Which values are suitable for a backlash differs from country to country. Put very simply, one could say that in Great Britain people felt threatened by the continent. In Poland, there is concern that traditional Catholic values will be lost through the legalization of abortion or same-sex marriage. In Israel, the desire for a Jewish state is mobilizing. Erdogan, in turn, embodies the victory of conservative, devout Turks over the Kemalist elite that had ruled the country for decades, Islamic faith and pride in a non-Western Turkish nation showing the West that it is not needed.
The motives vary, but the insight remains: It’s not the economy, it’s the identity. It’s not about the economy. It’s about the identity of the voters.
This is a problem for democracy. One can argue about the right tax policy, questions of redistribution, economic stimulus measures or labor market policy, but compromises can be found in economic policy. Values and identities, on the other hand, are understood as absolute. They are not divisible, one cannot meet in a middle. They are perceived as existential – just like material questions used to be.
Democracies also thrive on politicians being accountable for what they do. An election is, at least in theory, also a vote on the success of the government and the quality of the various offers. Economic indicators such as the unemployment rate, wage levels and the distribution of wealth in society could be anchors that can be interpreted, but are at least verifiable, especially in the post-factual age. But her role seems subordinate. Of course, voting has always been based on a sense of belonging, but when absurd economic decisions – in Turkey interest rate cuts in the midst of a phase of inflation – are rewarded with an electoral success, the principle of accountability seems to be partially undermined.
In addition, identity politics is increasingly overlapping and penetrating economic policy issues. Themes such as the green transformation of the economy, wind turbines, solar farms and road traffic are charged with identity politics. It is then no longer argued about the matter, but about values and lifestyles – both populists and progressives take part in this. Democratic negotiation on these issues, finding compromises, is made more difficult.
Nonetheless, mainstream politicians still see an economic policy for the lower middle class as a recipe for countering populism. Can the anger and hurt pride be tempered and political consolidation brought about? Can economic recovery push back identity politics?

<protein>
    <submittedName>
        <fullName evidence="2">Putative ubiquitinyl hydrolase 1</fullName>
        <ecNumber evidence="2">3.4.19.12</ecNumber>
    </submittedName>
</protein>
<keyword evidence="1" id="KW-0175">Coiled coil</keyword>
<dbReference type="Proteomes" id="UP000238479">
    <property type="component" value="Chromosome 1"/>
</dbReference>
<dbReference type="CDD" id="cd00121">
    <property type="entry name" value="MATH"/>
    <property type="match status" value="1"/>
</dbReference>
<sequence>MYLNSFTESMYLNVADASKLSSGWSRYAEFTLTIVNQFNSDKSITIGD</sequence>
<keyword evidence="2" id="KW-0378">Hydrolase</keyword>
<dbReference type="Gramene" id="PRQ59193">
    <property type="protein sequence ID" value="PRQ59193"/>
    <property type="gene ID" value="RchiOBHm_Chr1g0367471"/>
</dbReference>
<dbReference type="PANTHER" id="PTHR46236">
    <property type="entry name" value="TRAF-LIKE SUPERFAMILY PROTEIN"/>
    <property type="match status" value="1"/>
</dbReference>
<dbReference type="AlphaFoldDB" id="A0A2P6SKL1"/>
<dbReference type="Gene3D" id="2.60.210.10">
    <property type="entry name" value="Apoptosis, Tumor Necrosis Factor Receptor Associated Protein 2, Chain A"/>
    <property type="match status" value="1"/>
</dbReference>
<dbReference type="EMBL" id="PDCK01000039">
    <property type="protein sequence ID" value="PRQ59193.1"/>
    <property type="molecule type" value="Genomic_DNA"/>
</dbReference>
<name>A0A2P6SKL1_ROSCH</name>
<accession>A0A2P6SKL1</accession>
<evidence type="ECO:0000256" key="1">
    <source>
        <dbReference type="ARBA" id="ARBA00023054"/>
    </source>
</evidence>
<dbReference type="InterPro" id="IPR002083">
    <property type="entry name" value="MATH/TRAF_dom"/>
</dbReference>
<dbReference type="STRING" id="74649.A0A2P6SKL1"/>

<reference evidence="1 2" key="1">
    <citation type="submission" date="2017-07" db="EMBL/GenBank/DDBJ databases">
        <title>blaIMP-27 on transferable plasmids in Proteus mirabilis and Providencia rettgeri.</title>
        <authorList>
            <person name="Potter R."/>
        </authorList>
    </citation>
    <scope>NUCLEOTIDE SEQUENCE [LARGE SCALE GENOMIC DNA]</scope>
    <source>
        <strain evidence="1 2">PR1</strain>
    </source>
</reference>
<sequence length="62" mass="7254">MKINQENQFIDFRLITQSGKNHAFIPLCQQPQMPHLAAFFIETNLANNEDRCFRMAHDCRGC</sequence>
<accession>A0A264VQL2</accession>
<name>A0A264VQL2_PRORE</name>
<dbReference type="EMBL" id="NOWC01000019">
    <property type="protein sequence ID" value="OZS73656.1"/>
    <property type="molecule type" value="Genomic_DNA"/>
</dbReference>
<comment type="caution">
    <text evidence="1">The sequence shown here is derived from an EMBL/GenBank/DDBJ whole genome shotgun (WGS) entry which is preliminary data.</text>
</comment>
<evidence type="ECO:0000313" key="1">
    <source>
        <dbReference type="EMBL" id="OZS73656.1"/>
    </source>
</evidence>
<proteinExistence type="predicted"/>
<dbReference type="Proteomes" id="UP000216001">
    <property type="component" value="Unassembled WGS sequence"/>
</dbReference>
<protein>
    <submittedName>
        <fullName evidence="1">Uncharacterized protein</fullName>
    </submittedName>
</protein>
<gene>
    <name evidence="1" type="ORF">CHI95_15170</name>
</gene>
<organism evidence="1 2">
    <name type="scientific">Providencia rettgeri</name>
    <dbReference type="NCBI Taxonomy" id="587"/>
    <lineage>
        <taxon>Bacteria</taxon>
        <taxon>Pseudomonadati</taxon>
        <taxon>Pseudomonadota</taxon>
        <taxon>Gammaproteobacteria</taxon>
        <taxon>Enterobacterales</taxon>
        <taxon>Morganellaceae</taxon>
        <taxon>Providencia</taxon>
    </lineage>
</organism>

There is actually some hope that the development is reversible. In Great Britain, for example, the mood has recently changed; she has become more pragmatic again. Prime Minister Rishi Sunak has agreed a Northern Ireland deal with the EU that would see London give up a bit of sovereignty rather than risk a trade war with the Europeans. It cannot be ruled out that there will be another renaissance of identity politics on the right wing of the Conservatives, with national-populist polemics against too much immigration and a left-leaning education system. But there is nothing to suggest that British voters today still find an American-style permanent culture war attractive. However, this required a near-collapse of the British economy under the economic adventurer Liz Truss.
In some countries ruled by populists, it can also be observed that populist parties do not rely solely on culture-war messages. In Poland, the PiS is trying to stir up anti-German sentiment during the election campaign. But because the high inflation of 16 percent could scare voters more than German superiority, PiS boss Jarosław Kaczyński promised help. Child benefit is set to rise from the equivalent of 100 to 177 euros next year.
French populist Marine Le Pen is also currently talking more about justice than about migration. In addition to the war in Ukraine, the focus of the last presidential election campaign in France was also concerns about inflation and the loss of purchasing power – classic economic and socio-political issues.
So if even populists think they have to compete with the socio-political and economic policy offers of the center – does that perhaps also mean that their voters are not satisfied with the pleasant anger, the confirmation of their values and attitudes in the long run?
Social measures and Keynesian economic policies alone are not enough to stop authoritarian populism. Mainstream politicians need to combine measures like raising the minimum wage or targeting companies in economically weak regions with an embracing rhetoric: more credit for the hard-working lower middle class – and a few jabs at those who think they are better off.
The next few months will show whether that is enough. Elections will take place in autumn 2024 in the USA, as well as in three eastern German states where the AfD is strong, and in Poland this year. In these countries, Christian Democrats, Liberals, Greens, Social Democrats are up against populists. It’s a battle for priorities. How important is it for a good life, identity?